Encyclopedia of Fantasy (1997)
Brennert, Alan

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(1954-    ) US tv producer, writer and author, most of whose work has been Dark Fantasy and Horror, beginning with "Nostalgia Tripping" in Infinity 5 (anth 1973) ed Robert Hoskins. His first novel, City of Masques (1978), is sf. Kindred Spirits (1984) and Time and Chance (1990) are both dark fantasies in which two male protagonists Shadow one another through life crises. The former offers a relatively simple communion of Souls between two suicidal men; in the latter a man finds himself slipping into an Alternate Reality where another version of him lives, and the two swap worlds.

The tales assembled in Her Pilgrim Soul, and Other Stories (coll 1990) and Ma Qui, and Other Phantoms (coll 1991) are also set mainly in the real world: some enlist fantasy or Supernatural-Fiction devices to illuminate Rites of Passage in their (not always adolescent) protagonists; others, like the title story (1990) of the second volume, are powerful Ghost Stories – powerful because AB's Ghosts almost invariably cry out to the real world for release from their Bondage ... and do not necessarily gain it. Weird Romance: Two One-Act Musicals of Speculative Fiction (coll 1993) – with book and libretto by David Spencer and music by Alan Menken – is a CD presentation of two stories, the adaptation of AB's "Her Pilgrim Soul" being fantasy.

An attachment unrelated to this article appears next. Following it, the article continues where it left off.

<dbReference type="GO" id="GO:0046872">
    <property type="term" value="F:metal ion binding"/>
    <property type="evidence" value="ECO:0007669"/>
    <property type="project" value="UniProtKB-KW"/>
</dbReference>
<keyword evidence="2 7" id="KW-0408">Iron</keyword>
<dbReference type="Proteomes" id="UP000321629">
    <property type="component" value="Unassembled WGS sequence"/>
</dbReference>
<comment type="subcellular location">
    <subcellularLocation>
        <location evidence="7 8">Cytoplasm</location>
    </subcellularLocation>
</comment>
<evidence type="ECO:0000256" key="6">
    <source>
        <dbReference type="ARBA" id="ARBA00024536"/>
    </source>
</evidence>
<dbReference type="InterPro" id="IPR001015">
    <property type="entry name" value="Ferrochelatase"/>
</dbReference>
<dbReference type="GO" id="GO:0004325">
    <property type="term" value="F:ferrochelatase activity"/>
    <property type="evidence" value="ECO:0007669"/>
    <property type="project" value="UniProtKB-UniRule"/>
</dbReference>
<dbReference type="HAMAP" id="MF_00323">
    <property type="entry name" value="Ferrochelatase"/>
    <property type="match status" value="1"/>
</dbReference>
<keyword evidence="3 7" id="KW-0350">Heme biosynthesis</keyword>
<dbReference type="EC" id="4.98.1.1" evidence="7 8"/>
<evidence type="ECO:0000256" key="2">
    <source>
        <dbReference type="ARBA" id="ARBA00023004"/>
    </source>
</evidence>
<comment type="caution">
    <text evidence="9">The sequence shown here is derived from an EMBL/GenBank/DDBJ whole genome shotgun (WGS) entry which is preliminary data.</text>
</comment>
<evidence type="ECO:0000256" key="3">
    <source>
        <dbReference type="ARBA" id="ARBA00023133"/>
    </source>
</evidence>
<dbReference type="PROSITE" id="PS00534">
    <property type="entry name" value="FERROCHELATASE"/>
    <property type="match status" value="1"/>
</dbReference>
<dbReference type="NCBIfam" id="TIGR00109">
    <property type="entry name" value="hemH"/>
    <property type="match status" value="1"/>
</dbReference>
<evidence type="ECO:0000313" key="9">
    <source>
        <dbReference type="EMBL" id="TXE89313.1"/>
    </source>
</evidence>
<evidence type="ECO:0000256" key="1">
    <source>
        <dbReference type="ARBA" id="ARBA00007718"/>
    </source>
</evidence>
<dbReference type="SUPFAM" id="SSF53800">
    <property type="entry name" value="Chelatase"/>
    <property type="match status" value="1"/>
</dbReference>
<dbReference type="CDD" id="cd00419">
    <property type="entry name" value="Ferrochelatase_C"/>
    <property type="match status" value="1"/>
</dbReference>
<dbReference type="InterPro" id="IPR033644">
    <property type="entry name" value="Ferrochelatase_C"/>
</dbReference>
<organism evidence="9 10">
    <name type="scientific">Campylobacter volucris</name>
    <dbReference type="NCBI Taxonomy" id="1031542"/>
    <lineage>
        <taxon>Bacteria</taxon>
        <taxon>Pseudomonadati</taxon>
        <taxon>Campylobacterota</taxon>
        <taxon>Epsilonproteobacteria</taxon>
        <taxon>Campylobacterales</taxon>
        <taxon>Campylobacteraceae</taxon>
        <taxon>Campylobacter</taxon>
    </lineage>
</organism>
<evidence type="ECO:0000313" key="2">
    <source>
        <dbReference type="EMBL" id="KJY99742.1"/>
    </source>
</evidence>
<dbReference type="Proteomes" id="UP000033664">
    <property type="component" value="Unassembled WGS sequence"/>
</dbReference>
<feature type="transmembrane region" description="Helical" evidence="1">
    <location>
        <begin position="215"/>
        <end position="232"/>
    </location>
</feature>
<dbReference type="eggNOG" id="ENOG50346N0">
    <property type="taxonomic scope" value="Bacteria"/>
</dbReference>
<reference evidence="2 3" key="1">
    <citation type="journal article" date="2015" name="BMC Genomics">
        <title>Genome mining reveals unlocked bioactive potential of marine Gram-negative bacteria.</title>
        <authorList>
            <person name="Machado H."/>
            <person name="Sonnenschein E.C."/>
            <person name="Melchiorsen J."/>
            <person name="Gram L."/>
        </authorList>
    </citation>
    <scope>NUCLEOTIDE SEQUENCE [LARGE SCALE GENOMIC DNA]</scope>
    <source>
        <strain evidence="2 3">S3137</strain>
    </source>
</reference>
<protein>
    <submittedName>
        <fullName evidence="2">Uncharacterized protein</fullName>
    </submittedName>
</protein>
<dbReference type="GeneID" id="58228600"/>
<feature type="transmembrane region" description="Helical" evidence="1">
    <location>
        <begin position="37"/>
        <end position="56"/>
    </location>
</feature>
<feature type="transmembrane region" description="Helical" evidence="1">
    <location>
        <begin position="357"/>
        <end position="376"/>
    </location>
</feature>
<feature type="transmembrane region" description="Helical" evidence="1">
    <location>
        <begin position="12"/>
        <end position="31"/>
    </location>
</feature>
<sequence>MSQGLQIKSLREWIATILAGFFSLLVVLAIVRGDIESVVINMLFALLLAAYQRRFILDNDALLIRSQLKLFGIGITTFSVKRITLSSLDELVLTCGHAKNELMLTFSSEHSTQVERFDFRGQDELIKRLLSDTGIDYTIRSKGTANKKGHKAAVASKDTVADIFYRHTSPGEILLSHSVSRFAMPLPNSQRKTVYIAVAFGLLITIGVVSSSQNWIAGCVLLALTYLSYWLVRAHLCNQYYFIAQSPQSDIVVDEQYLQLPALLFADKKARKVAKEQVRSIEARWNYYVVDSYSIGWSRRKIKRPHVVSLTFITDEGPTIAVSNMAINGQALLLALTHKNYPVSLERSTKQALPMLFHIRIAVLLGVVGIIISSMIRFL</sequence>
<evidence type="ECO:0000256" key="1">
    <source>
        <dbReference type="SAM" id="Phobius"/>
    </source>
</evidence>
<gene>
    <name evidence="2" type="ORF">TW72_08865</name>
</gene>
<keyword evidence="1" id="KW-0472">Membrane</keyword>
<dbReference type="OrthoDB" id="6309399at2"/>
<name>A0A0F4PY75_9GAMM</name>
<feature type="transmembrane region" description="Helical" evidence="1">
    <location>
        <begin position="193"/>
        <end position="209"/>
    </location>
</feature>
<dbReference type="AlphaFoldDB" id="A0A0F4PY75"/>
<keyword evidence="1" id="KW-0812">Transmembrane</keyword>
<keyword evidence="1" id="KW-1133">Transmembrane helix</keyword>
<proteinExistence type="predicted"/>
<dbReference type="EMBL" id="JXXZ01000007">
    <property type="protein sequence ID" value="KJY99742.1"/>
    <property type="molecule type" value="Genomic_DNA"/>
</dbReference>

Much of AB's fantasy work is in his tv scriptwriting. He was Executive Story Consultant to The New Twilight Zone (1985-1988), writing several of the scripts, and before that wrote for The Adventures of Wonder Woman (1978-1979) and the space opera Buck Rogers in the 25th Century (1979-1981). He edited The New Twilight Zone * (anth 1991), comprising stories either written especially for the series or on which episodes had been based; his long introduction gives interesting background information about the series.

AB's Comics work has mainly been scripts for Batman, some assembled as The Greatest Batman Stories Ever Told (graph coll 1989). [JC]

Alan Michael Brennert


This entry is taken from the Encyclopedia of Fantasy (1997) edited by John Clute and John Grant. It is provided as a reference and resource for users of the SF Encyclopedia, but apart from possible small corrections has not been updated.